It’s safe to assume that most fan mail intended for global superstars comes to the same resting place. Namely, the bin. What else are idols (and their management) expected to do with the thousands of letters that arrive day after day? But it would be a PR disaster to admit that anything else happens to them other than being read with great interest and treasured forever.
They were the biggest band in the world and she was their biggest fan. "You were there in the beginning," George Harrison told her. "You're there at the end." Freda Kelly was The Beatles' PA for more than a decade. She ran their fan club and was a trusted member of their inner circle. Yet her story has remained untold – until now.
'I'd love to see Mozart on stage playing vintage synths'
*Or lowlights, if you'd rather
It was a case of sex, drugs and rockeries as Ringo Starr, Roger Daltrey and Sir Cliff Richard joined other special guests to enjoy an exclusive preview of the Chelsea Flower Show yesterday.
Sir Paul McCartney paid tribute to the other "three boys" in the Beatles as he unveiled his own star on the Hollywood Walk of Fame.
Today at 3pm BST Ringo Starr and His All Starr Band will be inviting fans around the world to join them online for a live press conference and special performance.
History shows that our celebrities and politicians traditionally make ill-suited bedfellows. Indeed, as Tony Blair would be quick to point out, those pesky thespians – more than happy to knock back your Downing Street bubbly when it flamin' well suits them – can be a fickle lot when the going gets tough!
In the early Seventies, the photographer Brian Griffin began his career taking shots of businessmen for Management Today magazine. His approach, as you may deduce from the images here, was rather unconventional.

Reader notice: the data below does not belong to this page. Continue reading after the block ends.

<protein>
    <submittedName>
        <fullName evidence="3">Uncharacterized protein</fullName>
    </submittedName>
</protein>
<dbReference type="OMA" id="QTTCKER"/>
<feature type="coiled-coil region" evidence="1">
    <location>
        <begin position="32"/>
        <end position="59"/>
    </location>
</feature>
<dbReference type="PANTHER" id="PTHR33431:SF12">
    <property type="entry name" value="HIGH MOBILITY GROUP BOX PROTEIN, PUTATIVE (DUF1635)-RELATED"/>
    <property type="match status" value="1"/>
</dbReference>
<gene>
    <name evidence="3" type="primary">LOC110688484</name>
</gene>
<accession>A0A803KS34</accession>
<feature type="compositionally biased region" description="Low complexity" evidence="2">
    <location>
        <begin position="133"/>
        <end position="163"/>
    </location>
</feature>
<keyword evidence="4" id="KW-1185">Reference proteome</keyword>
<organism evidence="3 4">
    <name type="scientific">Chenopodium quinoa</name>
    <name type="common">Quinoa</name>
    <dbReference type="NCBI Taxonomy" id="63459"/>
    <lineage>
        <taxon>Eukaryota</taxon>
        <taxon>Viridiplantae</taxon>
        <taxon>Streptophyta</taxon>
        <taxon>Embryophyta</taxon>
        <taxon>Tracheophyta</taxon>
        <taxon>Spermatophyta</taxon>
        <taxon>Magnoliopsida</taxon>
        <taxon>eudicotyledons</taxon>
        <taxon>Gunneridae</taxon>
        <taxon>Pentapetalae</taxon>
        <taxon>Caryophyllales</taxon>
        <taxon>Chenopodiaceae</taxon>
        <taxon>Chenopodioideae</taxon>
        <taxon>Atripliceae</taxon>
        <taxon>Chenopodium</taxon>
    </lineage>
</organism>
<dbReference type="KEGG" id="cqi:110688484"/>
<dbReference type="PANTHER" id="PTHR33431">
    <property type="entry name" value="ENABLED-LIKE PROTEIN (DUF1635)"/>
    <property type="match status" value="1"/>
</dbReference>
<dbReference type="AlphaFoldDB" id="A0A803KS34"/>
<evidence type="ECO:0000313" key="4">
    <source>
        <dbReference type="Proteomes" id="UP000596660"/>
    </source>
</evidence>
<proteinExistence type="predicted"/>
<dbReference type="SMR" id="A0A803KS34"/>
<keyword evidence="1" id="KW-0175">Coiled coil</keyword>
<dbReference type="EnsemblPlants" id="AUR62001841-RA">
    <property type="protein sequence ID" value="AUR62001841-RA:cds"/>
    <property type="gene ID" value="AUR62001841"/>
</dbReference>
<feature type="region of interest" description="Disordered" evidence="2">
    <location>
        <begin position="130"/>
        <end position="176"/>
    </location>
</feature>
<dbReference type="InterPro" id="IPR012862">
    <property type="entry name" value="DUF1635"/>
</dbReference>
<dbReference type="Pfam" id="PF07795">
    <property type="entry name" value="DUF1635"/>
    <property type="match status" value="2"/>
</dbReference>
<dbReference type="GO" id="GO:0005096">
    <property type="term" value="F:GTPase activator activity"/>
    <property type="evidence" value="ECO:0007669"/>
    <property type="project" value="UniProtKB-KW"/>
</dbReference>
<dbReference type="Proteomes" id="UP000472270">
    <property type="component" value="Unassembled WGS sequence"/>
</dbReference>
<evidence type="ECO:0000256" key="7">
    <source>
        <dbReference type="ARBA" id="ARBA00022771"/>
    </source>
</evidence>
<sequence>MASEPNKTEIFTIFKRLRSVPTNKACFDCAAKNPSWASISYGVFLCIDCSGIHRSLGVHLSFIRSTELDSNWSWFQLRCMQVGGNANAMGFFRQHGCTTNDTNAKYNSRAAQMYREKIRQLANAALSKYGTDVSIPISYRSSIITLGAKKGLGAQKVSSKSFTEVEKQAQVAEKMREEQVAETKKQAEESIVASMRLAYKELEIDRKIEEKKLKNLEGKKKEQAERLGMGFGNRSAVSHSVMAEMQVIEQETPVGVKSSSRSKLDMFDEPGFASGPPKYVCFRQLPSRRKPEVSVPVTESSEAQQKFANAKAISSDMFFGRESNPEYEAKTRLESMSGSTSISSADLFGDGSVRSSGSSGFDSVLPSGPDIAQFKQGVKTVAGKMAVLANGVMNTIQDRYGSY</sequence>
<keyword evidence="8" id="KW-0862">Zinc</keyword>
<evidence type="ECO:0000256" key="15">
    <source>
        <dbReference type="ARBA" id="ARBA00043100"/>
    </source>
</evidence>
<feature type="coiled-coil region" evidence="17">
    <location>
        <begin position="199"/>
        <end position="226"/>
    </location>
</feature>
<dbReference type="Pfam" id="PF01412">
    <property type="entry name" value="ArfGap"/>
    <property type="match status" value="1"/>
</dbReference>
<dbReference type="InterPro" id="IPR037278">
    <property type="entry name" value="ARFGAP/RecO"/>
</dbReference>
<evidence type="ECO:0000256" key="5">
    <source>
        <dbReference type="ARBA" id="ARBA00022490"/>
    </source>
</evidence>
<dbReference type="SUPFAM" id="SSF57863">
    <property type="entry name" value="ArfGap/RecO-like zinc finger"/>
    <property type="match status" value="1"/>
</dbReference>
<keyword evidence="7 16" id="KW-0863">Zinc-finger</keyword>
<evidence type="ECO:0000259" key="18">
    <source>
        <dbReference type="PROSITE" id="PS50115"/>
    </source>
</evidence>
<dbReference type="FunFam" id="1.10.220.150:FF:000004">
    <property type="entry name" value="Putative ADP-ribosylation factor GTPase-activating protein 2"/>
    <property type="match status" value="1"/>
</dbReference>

Old rockers should hang up their leather trousers while their reputation and their dignity are still intact, says Andy Gill
There's more to yodelling than a lonely goatherd
Christmas has come early, and it's a thoroughly ghoulish affair
More than 40 years after the cinematic success of The Yellow Submarine, the animated film that epitomised the height of psychedelic pop culture and featured a Beatles soundtrack – it is to be re-made in 3D by Disney.
The most infamous manager of the rock and pop era, Allen Klein looked after the affairs of the Rolling Stones and the Beatles in the Sixties and early seventies. A notoriously brash character and tough negotiator, Klein invented the role of business manager but his stance as the outsider siding with the artists, the enemy of the record companies, would have had a lot more credence if he hadn't succeeded in negotiating excellent, many would say extortionate, terms when he parted company with his clients.
"We've had a bit of depression in this boardroom over the last few weeks... it's time for a bit of laughter," said Sir Alan, dispatching the winning team at the end of the latest episode. Something similar might have been said of The Apprentice itself at the beginning of last night's programme. So far, it's been fine, but not exactly vintage stuff... and decidedly short on YouTube gold, the sort of jaw-dropping, did-you-see-that-bit moment that gets a series talked about the next day. Last night, made up for it, with easily the funniest episode so far. The task facing the teams was to brand and advertise a new breakfast cereal, a worthy- looking combination of bran flakes and dried fruit. The teams had to come up with a concept, and a cartoon character that might persuade parents to buy this mixture, and their children to swallow it. The fun started almost immediately. "Has the cereal-killer thing already been done?" asked Philip. His team-mates gently steered him away from that mysteriously unexploited territory, where children's breakfast and mass-murder meets. But that deranged proposal was only marginally more misguided than what he came up with next. Thinking on his feet, which were by now lodged squarely in his mouth, Philip outlined his stab at advertising surrealism, a campaign that centred on the comic potential of underwear: "It's so natural that you feel naked... but with pants!" he said, in a eureka tone of voice. Creative excitement gripped him and he stood to audition the jingle he'd composed to accompany his concept: "When you waaaake up and your belly's rumberling... You've got to dance in your pants till you get your belly filled. If you are off to work or you are off to school, you got to dance in your pants until you get in the mood".